Associated with royalty and a certain opulence, classical design style is always approached with a bit of hesitation. However, Tulika Bhatnagar of furniture brand Parrot and Lily has quite an opposite view and feels that it is a design that should be embraced - ruffles, curves, embellishments and all. Read on to know how to decode this elusive style, in her own words:
The term classic decor often elicits impassioned reactions. It may be adoration, affection or complete detest. Many perceive it as boring and invariably associate it with a cream and brown colour scheme.
This could not be more inaccurate. Classic design doesn’t rely on restraining your options. On the contrary, it sets up a mixed playing field. Since all classic styles evolved organically, the pieces are an amalgam of more than one age. That is why, I feel knowledge of how classic décor works is a necessity when working in this realm. The axiom is what you leave out is as important as what you put in. Which is why I keep six considerations in mind when designing a classic space.
Choose your style wisely, although there comes a point when these fuse due to their organic evolution. It is, however, unwise to mix without knowing which periods overlapped.
Secondly, buy slowly. Treat home décor as an investment. Be uncompromising in terms of quality. If a cast iron or wood urn needs to be placed on a mantelpiece, don’t use a polymer one. It would never have the feel of the authentic. Most likely, you would find yourself disposing it off in a few years. The quality and features of the wood are the most defining elements. The finish should not obscure the materials.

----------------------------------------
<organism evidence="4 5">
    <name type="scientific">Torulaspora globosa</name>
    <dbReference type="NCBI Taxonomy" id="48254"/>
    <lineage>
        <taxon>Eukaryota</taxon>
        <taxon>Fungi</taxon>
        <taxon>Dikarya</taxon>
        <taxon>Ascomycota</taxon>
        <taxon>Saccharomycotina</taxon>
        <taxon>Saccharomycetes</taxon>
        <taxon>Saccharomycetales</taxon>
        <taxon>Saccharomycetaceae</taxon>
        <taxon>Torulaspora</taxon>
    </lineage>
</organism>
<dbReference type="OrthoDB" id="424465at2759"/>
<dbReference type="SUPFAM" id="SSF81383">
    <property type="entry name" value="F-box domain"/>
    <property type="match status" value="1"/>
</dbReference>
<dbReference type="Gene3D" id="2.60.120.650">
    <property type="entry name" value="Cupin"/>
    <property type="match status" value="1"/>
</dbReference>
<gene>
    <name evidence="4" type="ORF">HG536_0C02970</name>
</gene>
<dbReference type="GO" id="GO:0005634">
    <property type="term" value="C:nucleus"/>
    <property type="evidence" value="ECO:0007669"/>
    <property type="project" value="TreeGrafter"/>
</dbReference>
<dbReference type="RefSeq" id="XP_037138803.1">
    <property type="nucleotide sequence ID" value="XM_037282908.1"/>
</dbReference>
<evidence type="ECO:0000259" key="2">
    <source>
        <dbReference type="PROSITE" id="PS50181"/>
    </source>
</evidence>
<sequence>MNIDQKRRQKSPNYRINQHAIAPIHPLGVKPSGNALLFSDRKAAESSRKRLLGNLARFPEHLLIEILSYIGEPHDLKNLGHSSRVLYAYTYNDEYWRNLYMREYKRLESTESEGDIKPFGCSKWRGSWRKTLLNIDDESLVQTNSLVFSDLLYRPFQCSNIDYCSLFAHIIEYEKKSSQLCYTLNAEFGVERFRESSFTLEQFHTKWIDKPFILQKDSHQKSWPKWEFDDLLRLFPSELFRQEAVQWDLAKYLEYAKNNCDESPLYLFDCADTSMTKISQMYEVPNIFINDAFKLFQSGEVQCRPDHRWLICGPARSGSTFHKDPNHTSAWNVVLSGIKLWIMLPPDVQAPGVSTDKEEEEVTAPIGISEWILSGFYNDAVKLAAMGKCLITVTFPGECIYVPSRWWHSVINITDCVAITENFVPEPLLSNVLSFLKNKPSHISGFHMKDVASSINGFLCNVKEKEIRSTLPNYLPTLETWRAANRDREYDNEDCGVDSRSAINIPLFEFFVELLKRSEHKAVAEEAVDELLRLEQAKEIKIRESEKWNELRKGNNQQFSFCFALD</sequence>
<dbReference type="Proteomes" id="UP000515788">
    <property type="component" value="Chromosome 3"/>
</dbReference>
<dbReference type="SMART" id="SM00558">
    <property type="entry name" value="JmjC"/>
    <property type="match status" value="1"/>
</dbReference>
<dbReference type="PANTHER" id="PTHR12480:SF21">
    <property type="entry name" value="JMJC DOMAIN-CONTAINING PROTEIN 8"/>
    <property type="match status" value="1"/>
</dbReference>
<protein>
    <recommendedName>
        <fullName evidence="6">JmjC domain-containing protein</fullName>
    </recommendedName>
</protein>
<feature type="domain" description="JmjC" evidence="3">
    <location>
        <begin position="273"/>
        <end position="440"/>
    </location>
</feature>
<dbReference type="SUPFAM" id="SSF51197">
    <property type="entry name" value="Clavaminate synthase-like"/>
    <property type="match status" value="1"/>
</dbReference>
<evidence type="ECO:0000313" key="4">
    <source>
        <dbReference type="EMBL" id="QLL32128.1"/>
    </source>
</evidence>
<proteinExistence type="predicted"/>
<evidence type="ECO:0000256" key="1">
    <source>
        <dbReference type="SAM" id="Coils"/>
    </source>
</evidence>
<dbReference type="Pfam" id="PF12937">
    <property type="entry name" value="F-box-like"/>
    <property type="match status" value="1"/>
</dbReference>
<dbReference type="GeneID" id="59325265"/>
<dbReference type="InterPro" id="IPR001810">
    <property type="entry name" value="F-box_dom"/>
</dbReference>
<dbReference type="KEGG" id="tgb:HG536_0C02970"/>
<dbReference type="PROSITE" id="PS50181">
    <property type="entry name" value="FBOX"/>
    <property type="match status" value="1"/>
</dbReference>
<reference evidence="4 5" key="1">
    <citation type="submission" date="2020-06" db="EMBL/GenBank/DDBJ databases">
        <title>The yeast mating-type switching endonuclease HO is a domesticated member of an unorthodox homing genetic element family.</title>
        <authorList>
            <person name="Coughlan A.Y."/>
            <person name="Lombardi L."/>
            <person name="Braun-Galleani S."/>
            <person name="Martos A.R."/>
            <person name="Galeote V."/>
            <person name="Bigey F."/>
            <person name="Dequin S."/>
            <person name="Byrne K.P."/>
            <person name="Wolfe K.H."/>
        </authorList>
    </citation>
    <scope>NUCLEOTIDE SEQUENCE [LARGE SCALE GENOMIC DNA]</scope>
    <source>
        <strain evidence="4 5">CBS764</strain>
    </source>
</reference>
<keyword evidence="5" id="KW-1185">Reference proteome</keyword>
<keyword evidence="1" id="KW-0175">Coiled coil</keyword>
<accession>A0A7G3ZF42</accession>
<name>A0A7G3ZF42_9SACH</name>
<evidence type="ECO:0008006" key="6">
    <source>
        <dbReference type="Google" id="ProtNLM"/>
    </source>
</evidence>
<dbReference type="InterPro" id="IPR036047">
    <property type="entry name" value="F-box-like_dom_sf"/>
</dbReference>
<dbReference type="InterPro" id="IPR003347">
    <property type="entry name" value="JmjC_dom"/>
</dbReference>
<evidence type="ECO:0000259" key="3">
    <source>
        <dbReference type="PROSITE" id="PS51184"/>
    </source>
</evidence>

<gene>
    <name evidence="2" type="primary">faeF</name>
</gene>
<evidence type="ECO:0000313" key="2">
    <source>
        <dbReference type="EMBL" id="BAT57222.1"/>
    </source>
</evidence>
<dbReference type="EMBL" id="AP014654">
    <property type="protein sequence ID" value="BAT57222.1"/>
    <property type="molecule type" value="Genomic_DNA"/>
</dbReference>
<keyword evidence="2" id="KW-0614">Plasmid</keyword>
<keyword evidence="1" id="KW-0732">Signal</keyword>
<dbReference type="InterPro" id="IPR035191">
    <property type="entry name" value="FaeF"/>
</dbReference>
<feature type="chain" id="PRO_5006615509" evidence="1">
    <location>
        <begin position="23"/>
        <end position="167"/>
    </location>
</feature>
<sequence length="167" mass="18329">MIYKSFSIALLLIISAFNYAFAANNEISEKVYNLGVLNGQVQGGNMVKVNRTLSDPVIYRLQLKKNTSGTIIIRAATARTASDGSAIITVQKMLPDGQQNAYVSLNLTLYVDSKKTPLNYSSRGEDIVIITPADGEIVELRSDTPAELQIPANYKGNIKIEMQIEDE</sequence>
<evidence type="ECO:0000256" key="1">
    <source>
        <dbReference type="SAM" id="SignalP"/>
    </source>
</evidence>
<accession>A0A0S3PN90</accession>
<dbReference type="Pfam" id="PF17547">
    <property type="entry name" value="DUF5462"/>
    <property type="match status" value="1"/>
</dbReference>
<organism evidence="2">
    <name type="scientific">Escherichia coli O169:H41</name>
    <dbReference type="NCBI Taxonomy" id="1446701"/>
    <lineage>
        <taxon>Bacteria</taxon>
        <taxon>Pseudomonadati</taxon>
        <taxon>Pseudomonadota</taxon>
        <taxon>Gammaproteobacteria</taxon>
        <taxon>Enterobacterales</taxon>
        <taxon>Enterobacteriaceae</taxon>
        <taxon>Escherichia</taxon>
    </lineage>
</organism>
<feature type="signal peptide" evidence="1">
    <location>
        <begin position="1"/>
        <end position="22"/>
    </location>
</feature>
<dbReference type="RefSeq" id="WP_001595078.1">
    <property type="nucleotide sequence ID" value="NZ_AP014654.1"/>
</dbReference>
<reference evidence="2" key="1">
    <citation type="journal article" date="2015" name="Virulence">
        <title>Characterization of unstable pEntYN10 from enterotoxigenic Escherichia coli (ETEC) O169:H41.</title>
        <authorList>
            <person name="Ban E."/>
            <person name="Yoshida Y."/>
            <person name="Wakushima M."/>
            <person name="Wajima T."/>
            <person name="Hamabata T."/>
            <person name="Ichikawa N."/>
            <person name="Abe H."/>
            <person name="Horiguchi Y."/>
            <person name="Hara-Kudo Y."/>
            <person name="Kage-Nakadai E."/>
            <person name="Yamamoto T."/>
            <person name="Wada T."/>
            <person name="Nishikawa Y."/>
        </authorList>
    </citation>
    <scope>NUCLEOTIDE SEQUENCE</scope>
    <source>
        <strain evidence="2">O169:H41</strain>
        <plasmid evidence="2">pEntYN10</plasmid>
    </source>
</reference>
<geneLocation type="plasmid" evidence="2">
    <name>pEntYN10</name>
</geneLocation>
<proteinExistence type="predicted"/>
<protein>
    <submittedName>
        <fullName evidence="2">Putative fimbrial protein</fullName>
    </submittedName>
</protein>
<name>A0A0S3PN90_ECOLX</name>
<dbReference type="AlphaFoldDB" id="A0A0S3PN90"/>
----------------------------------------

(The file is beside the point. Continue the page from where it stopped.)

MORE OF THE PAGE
Abstain from “Fashion furniture and décor”, as décor, too, has its fair share of trends.
Fourth rule: Consistency. Good design must be harmonious throughout the space. If the entrance of a home or a hotel is opulent, the inner rooms should not be minimal. Small details and subtle nuances, like custom vanity in bathrooms, can be engaging.
Commissioning decor for your needs and likings is the way to go. If you try to source things and place them together, they would most likely not have the same effect you intend. Commissioning bespoke pieces is rewarding, not least because the result is unique.
Lastly, note the function of each piece. Sometimes you need a lofty wing chair for comfort at places where you might expect to spend hours seated, while a formal settee with bare arms elevates a gallery. Plan the use of that particular piece and its interaction with its environs.
Classic decor is truly stunning and ‘beyond the expected’. Commissioning furniture is a nerve-racking business, but the reward is a real emotional attachment to the product. With luck, you will keep it your life, and pass it on to your children.